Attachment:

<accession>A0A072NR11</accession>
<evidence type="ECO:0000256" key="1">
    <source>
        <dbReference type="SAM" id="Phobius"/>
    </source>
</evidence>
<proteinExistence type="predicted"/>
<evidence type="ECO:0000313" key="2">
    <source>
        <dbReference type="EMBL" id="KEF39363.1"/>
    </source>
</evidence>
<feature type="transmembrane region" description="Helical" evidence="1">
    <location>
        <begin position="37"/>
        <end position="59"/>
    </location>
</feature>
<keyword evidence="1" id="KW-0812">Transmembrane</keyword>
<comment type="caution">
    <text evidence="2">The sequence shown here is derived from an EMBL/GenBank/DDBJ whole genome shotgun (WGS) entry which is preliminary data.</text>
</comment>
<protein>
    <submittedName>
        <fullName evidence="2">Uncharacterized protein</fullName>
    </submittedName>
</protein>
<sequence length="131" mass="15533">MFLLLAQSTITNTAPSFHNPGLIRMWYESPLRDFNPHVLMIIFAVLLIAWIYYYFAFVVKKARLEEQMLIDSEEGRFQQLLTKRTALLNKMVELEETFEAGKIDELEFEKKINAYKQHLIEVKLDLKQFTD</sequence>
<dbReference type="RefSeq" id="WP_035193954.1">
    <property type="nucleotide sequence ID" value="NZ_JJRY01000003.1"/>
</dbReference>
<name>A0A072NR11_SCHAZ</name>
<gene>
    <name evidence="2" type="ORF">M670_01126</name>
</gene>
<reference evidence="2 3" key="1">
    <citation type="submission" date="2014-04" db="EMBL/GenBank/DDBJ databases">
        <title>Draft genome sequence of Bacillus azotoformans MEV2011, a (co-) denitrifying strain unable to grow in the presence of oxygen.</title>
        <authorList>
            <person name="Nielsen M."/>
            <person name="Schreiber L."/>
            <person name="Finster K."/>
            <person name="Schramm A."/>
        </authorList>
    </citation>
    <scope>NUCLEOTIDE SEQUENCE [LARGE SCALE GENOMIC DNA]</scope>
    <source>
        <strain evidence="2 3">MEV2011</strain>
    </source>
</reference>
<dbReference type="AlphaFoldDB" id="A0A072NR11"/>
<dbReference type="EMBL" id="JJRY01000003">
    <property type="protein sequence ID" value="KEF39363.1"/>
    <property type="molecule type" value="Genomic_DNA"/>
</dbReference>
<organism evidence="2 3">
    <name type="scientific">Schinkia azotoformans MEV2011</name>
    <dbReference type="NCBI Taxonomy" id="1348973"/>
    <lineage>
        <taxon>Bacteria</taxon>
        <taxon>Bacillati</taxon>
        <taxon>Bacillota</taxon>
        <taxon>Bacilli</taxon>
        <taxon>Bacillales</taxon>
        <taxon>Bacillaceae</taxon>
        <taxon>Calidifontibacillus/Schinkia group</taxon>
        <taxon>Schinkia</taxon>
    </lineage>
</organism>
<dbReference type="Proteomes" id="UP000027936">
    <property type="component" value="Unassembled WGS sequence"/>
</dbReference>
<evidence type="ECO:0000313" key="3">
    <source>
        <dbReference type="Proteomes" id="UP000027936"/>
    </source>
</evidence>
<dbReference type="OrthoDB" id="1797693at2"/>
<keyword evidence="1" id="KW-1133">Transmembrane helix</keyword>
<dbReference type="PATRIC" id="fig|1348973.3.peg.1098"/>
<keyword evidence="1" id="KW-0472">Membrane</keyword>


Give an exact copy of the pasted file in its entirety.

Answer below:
<accession>A0A072NR11</accession>
<evidence type="ECO:0000256" key="1">
    <source>
        <dbReference type="SAM" id="Phobius"/>
    </source>
</evidence>
<proteinExistence type="predicted"/>
<evidence type="ECO:0000313" key="2">
    <source>
        <dbReference type="EMBL" id="KEF39363.1"/>
    </source>
</evidence>
<feature type="transmembrane region" description="Helical" evidence="1">
    <location>
        <begin position="37"/>
        <end position="59"/>
    </location>
</feature>
<keyword evidence="1" id="KW-0812">Transmembrane</keyword>
<comment type="caution">
    <text evidence="2">The sequence shown here is derived from an EMBL/GenBank/DDBJ whole genome shotgun (WGS) entry which is preliminary data.</text>
</comment>
<protein>
    <submittedName>
        <fullName evidence="2">Uncharacterized protein</fullName>
    </submittedName>
</protein>
<sequence length="131" mass="15533">MFLLLAQSTITNTAPSFHNPGLIRMWYESPLRDFNPHVLMIIFAVLLIAWIYYYFAFVVKKARLEEQMLIDSEEGRFQQLLTKRTALLNKMVELEETFEAGKIDELEFEKKINAYKQHLIEVKLDLKQFTD</sequence>
<dbReference type="RefSeq" id="WP_035193954.1">
    <property type="nucleotide sequence ID" value="NZ_JJRY01000003.1"/>
</dbReference>
<name>A0A072NR11_SCHAZ</name>
<gene>
    <name evidence="2" type="ORF">M670_01126</name>
</gene>
<reference evidence="2 3" key="1">
    <citation type="submission" date="2014-04" db="EMBL/GenBank/DDBJ databases">
        <title>Draft genome sequence of Bacillus azotoformans MEV2011, a (co-) denitrifying strain unable to grow in the presence of oxygen.</title>
        <authorList>
            <person name="Nielsen M."/>
            <person name="Schreiber L."/>
            <person name="Finster K."/>
            <person name="Schramm A."/>
        </authorList>
    </citation>
    <scope>NUCLEOTIDE SEQUENCE [LARGE SCALE GENOMIC DNA]</scope>
    <source>
        <strain evidence="2 3">MEV2011</strain>
    </source>
</reference>
<dbReference type="AlphaFoldDB" id="A0A072NR11"/>
<dbReference type="EMBL" id="JJRY01000003">
    <property type="protein sequence ID" value="KEF39363.1"/>
    <property type="molecule type" value="Genomic_DNA"/>
</dbReference>
<organism evidence="2 3">
    <name type="scientific">Schinkia azotoformans MEV2011</name>
    <dbReference type="NCBI Taxonomy" id="1348973"/>
    <lineage>
        <taxon>Bacteria</taxon>
        <taxon>Bacillati</taxon>
        <taxon>Bacillota</taxon>
        <taxon>Bacilli</taxon>
        <taxon>Bacillales</taxon>
        <taxon>Bacillaceae</taxon>
        <taxon>Calidifontibacillus/Schinkia group</taxon>
        <taxon>Schinkia</taxon>
    </lineage>
</organism>
<dbReference type="Proteomes" id="UP000027936">
    <property type="component" value="Unassembled WGS sequence"/>
</dbReference>
<evidence type="ECO:0000313" key="3">
    <source>
        <dbReference type="Proteomes" id="UP000027936"/>
    </source>
</evidence>
<dbReference type="OrthoDB" id="1797693at2"/>
<keyword evidence="1" id="KW-1133">Transmembrane helix</keyword>
<dbReference type="PATRIC" id="fig|1348973.3.peg.1098"/>
<keyword evidence="1" id="KW-0472">Membrane</keyword>